The X-versions approach can develop, evolve and suggest alternative applications for existing idea germs.
There are four stages to using this approach.
With the following Global Ideas Bank idea as an example:
Lottery entry slips - tick box for 10% of winnings to charity
I will pretend there is a dictionary entry for the word and that the dictionary compilers have invented a word to describe the action of the idea. Thus:
10%ing: when a lottery has a tickbox indicating that the player agrees to ten percent of winnings being donated to charity
This is the IDEA.
I will state the following directive:
Creat an X-version of the IDEA
I will create the X-word. That is, I will create some short words that, as adjectives, will describe/modify the version of the idea. I create the X-words by listing the following pangram:
The quick brown fox jumps over the lazy dogs
and I will pick two letters at random and consider what words are triggered by these two letters. I aim to form words of just two or three letters (although if I cannot do this then I will try to form the shortest word possible).
C and T could trigger: cut, cat, cot
I choose 'cut'.
I will restate the directive, with the random word replacing the 'X'. Thus:
Create a cut-version of the IDEA
and I consider what variations are suggested by the directive.
Cut-version to me suggests that the player could choose the percentage that would be donated to charity instead of automatically agreeing to ten percent. Expressed as an idea:
Lottery players can choose a percentage of winnings that will be donated to charity.
I generated the following random words: final, sync, bit, chip, spot, do, age, act, chq and sad which led to these variations of the idea germ:
Final-version = the '10 percent to charity' idea would be done on one lottery draw only per year - perhaps at the end of the year or Christmas. In buying the ticket the player would automatically agree to the arrangement.
Sync-version = all the world's lotteries would carry out the tickbox idea to see the total that could be raised (perhaps this could be a once-per-year event).
Bit-version = the idea would only be implented online, for online purchasers of lottery tickets.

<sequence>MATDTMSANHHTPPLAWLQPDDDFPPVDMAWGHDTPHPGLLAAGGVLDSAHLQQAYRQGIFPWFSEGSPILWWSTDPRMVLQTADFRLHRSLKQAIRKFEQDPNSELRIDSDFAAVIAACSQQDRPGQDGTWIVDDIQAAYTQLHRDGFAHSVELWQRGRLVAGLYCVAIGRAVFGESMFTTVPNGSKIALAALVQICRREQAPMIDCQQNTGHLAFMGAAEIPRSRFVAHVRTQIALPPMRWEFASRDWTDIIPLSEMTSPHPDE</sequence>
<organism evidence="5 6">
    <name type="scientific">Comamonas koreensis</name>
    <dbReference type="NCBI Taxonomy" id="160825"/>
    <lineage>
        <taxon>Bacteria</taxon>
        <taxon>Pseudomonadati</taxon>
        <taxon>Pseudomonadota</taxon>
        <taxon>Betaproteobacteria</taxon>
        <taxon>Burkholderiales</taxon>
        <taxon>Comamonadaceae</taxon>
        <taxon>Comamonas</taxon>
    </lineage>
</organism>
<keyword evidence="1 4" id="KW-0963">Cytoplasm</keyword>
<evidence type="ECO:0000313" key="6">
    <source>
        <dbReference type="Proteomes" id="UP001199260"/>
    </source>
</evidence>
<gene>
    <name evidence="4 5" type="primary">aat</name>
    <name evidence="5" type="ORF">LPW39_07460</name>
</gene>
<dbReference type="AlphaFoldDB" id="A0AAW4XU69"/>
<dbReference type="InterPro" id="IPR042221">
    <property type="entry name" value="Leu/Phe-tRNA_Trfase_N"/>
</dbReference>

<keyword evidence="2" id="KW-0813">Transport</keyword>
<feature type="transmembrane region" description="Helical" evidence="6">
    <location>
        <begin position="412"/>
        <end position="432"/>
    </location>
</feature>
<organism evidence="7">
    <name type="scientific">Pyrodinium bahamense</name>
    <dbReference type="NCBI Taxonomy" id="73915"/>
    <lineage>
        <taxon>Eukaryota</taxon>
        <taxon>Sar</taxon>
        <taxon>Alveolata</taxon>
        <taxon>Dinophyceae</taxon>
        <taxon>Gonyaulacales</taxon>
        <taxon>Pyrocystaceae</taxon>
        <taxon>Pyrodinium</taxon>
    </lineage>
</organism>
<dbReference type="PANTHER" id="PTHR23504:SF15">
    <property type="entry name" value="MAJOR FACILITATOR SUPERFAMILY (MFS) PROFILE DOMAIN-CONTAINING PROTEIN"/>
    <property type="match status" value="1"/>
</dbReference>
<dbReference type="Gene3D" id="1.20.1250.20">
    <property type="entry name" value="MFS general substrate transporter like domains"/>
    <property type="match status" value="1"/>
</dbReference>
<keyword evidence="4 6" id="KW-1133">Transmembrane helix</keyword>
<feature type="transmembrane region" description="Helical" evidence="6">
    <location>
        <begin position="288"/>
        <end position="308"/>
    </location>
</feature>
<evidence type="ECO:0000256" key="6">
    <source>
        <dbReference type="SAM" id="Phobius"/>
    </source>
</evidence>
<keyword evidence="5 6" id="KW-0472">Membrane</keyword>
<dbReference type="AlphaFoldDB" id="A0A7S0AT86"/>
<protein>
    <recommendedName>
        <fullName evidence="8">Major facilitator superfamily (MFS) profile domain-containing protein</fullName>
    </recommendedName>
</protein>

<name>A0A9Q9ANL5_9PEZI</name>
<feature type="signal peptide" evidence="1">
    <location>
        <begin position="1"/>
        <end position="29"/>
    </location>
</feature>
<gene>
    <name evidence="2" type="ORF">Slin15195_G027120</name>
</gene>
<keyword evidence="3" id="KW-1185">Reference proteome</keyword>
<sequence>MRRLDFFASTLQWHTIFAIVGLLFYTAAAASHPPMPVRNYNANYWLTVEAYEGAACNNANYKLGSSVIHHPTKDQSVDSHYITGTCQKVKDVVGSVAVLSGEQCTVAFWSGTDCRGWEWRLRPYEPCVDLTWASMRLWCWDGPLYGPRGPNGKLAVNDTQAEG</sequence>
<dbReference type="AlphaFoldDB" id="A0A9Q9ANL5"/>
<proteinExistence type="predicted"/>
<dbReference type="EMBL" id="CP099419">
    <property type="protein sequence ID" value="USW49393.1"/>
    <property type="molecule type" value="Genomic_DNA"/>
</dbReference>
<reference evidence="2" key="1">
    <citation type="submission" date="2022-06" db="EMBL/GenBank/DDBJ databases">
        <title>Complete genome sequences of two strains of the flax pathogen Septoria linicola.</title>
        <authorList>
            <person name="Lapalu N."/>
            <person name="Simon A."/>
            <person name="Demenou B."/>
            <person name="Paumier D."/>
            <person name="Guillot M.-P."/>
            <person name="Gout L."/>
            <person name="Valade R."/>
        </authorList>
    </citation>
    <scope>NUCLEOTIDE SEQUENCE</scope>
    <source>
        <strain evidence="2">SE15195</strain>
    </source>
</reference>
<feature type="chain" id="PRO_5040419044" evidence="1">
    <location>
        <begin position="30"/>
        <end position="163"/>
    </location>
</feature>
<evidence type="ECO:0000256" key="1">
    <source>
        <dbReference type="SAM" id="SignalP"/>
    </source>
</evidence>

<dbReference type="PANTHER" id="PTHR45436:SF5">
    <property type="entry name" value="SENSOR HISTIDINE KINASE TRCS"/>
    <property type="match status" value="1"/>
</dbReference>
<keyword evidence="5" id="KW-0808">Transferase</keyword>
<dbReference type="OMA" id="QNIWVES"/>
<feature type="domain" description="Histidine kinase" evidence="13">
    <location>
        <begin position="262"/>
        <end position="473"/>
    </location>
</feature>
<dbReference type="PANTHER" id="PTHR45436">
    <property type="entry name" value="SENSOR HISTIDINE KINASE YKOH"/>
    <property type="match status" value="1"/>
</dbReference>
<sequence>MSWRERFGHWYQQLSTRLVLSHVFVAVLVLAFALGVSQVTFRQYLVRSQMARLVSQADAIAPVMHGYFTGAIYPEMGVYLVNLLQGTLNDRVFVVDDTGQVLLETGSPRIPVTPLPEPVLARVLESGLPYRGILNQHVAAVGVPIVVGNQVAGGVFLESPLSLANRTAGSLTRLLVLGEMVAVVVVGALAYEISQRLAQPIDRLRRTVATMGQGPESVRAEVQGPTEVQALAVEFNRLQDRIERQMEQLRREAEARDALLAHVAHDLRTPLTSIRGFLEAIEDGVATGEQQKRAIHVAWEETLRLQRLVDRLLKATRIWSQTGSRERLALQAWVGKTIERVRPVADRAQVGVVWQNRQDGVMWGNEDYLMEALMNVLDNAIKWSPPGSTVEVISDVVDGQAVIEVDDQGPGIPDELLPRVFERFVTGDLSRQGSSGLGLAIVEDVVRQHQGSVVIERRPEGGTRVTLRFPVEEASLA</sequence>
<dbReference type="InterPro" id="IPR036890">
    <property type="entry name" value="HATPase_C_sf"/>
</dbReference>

Chip-version = players of casino fruit machines (particularly fruit machines with substantial jackpots) could agree that ten percent of jackpot winnings would go to charity. (Perhaps there would be a special button on the fruit machines that is pressed to indicate the agreement.)
Spot-version = the lottery player 'spots' a cause and indicates on the lottery slip that the ten percent should go to that specific cause.
Do-version = a group of people could agree to defintely do (implement) the idea of their own initiative. The lottery organiser's website could have a place where players can register their names and agree that a percentage of winnings goes to charity.
Age-version = the lottery player's agreement on 'ten percent to charity' would 'last an age'. That is, they would register once and the agreement would stand for life.
Act-version = the big musicals could, in their first week, put a ten percent premium on ticket sales. Punters would be informed of this arrangement.
Chq-version = cheques could have a tickbox where the account holder agrees that ten percent (or perhaps a set amount of £1) of a transaction would be given to charity.
Sad-version = young people could agree to ten percent of their 'wealth' being donated to charity on the (unlikely) event of their death.
Following the precept that 'quantity leads to quality' it can be worth expressing the directive with the plural of 'versions'. Thus:
Create X-versions of the idea
This is also a reminder to 'look beyond the first idea'.
Sometimes I will adapt the dictionary definition to a broader concept level.
10%ing = when something has a tickbox agreeing to ten percent to charity
10%ing = when ten percent of a transaction goes to charity.
This helps to open up the idea germ to other possibilities.